October 21, 2014

WTO Rules Against U.S. Country of Origin Labeling

The World Trade Organization has again ruled against Country of Origin Labeling. The WTO compliance panel decided the rule was less favorable to meat imports from Canada and Mexico and more favorable to domestically produced meats. The ruling was announced Monday. The panel concluded the amended COOL measure “increases the original COOL measure’s detrimental impact on the competitive opportunities of imported livestock in the US market,” according to the reports released by the WTO. The panel pointed to the incentive to choose domestic over imported livestock and a higher recordkeeping burden contributed to the ruling. The United States can appeal the ruling.

Canada’s Agriculture Minister Gerry Ritz told Canada Today he expected the U.S. to appeal. A U.S. Trade office spokesperson told the Hagstrom report  “we are considering all options, including appealing the panels’ reports.” Earlier this year, Canadian agriculture officials said retaliations are likely if the rule is implemented. Ritz said Canada calls upon the U.S. to enact legislative change to eliminate COOL’s discriminatory treatment against Canadian hogs and cattle.”

Response to Ruling

As groups respond to the recent ruling by the World Trade Organization against Country of Origin Labeling, two messages are clear. Groups opposed to the measure are calling on congress to help stop potential tariffs or bring the rule to compliance. Groups in favor of the measure vow to continue fighting for the measure, noting the WTO simply needs the rule to be in compliance with world trade rules. National Catlemen’s Beef Association President Bob McCan stated the announcement “brings us all one step closer to facing retaliatory tariffs from two of our largest trading partners.” Further, he said there is no regulatory fix to bring COOL into compliance.”  

The National Pork Producers Council President Howard Hill said “Congress and the White House need to address this now.” American Soybean Association President Ray Gaesser said the decision “ only solidifies what we in the industry already knew to be true: that mandatory country of origin labeling in its current state is an unworkable burden on soybean farmers’ largest customers—the animal agriculture industry.”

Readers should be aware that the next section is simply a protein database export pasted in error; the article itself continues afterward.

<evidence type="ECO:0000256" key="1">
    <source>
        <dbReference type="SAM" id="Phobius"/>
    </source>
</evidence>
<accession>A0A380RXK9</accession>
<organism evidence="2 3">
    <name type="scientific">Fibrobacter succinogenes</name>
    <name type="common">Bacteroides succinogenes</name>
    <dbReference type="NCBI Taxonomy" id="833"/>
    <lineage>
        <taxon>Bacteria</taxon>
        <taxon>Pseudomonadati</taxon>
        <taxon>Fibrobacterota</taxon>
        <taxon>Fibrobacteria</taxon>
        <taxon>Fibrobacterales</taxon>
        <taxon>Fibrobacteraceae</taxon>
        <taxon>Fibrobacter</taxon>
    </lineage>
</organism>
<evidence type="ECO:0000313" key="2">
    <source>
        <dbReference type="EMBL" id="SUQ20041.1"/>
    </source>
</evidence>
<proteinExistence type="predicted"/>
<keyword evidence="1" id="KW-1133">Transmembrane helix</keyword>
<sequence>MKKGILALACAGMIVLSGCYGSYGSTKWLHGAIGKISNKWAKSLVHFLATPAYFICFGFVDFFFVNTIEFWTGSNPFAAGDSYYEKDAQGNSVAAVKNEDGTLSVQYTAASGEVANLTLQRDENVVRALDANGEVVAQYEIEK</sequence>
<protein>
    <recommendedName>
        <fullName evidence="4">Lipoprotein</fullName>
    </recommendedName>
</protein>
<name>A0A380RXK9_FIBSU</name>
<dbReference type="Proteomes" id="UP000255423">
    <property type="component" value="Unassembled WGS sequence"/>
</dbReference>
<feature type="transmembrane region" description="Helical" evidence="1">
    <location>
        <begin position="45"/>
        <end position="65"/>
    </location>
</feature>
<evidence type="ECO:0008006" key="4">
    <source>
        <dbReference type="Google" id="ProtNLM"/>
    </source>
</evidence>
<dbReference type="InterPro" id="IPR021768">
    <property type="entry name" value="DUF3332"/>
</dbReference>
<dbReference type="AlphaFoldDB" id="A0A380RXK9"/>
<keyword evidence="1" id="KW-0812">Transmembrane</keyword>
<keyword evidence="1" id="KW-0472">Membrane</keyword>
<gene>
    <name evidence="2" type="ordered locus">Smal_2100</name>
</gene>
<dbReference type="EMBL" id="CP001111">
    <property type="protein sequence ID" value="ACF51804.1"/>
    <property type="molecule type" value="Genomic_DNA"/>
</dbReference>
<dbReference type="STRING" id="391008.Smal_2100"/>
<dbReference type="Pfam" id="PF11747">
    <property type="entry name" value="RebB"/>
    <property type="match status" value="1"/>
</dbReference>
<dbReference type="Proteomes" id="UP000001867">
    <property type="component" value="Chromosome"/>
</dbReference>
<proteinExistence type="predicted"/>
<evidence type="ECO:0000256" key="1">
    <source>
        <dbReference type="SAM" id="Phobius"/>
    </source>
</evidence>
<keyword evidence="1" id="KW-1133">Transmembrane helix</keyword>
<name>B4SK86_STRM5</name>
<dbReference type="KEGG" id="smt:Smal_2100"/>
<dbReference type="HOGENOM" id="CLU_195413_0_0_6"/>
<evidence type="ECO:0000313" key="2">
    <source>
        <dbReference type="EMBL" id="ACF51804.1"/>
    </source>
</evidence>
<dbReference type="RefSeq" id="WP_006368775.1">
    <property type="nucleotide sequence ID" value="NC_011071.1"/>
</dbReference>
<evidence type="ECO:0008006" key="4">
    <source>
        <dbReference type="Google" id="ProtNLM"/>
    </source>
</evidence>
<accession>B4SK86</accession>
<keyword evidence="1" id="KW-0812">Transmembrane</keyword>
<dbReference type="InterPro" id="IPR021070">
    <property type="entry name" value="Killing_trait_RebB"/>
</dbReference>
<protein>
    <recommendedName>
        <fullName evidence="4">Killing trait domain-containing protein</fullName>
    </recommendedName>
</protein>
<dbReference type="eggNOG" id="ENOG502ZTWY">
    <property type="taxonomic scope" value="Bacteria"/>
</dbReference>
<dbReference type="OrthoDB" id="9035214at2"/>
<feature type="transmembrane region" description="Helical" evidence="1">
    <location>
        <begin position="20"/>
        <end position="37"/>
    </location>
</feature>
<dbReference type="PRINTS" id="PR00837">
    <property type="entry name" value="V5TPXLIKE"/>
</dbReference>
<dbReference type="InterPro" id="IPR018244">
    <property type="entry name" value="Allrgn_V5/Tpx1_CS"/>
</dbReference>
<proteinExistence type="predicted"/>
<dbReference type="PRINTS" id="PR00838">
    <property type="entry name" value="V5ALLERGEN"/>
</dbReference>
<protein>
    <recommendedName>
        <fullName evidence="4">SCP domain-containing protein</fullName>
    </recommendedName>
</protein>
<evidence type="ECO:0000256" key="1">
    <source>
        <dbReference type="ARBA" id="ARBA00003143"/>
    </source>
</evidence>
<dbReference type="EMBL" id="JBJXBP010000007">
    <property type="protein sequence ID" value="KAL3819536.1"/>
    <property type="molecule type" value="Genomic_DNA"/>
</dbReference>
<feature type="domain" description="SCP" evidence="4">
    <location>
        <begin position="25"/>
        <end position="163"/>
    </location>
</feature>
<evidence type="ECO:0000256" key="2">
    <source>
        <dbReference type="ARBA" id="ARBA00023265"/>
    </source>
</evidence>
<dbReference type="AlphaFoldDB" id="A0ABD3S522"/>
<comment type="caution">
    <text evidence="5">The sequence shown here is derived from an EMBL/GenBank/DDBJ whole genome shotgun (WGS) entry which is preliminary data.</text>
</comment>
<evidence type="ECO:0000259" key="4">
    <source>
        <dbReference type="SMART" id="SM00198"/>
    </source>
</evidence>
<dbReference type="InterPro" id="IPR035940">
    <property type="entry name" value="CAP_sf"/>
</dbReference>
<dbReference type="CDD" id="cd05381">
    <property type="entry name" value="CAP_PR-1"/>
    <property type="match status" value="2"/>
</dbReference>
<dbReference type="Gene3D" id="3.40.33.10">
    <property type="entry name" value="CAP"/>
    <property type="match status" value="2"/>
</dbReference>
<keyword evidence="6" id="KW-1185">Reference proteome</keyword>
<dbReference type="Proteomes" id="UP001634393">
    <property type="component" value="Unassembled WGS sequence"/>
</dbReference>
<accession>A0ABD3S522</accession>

The United States Cattlemen’s Association reiterated strong support for the rule. USCA President Danni Beer said “The WTO has never said we cannot require country-of-origin labeling” but rather it needs to be sufficient.” He said this action by the WTO provided “no basis for false alarms about repealing the COOL statute itself.  The National Farmers Union called the ruling positive that the problem is not the rule, but rather how it is to be implemented.

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U.S. Ag Sec Vilsack Speaks On New Price Support Programs

While Producers around the Midwest have been preoccupied with harvest, officials at USDA have been busy wrapping up the final measures to implement one of the cornerstones of the 2014 farm bill. One of the major changes this time around will that previous price support programs will go away and producers will now have to choose between ARC, the Agricultural Risk Coverage option or PLC, the Price Loss Coverage program:

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That’s US Ag secretary Tom Vilsack. Another change this time around: Landowners will be able to update their base yields and reallocate base acres:

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That’s right, he said owners. In a major change from previous rules, it will be the land owner, not the operator, who must authorize the changes to base acres and yields Those decisions will impact which program will be most beneficial to the operator and also increase the importance of landowner/renter discussions.

In order to help with these important decisions, USDA has authorized millions in funding for FSA and Land Grant Universities to help build decision maker tools.

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Four Billion Acres of Biotech Crops Have Been Harvested Across The World

As of last week, farmers across the world have now harvested four billion acres of biotech crops since commercialization of the technology in 1996. Illinois Farmer Dan Kelley serves on the board of Truth About Trade and Technology, a non-profit group providing information about trade and technology issues affecting the world

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Kelley says farmers have seen dramatic improvements to the crops they grow

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But Kelley says it’s not just farmers that stand to benefit from biotechnology in agriculture

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New varieties are also in development that could add nutrients to crops grown in developing areas, addressing nutritional deficiencies in those populations. Kelley says while some consumers are still wary of the relatively new technology, biotech crops undergo a great deal of research and scrutiny. Four billion harvested acres later, Kelley says they are still proven safe for his family and yours.

 

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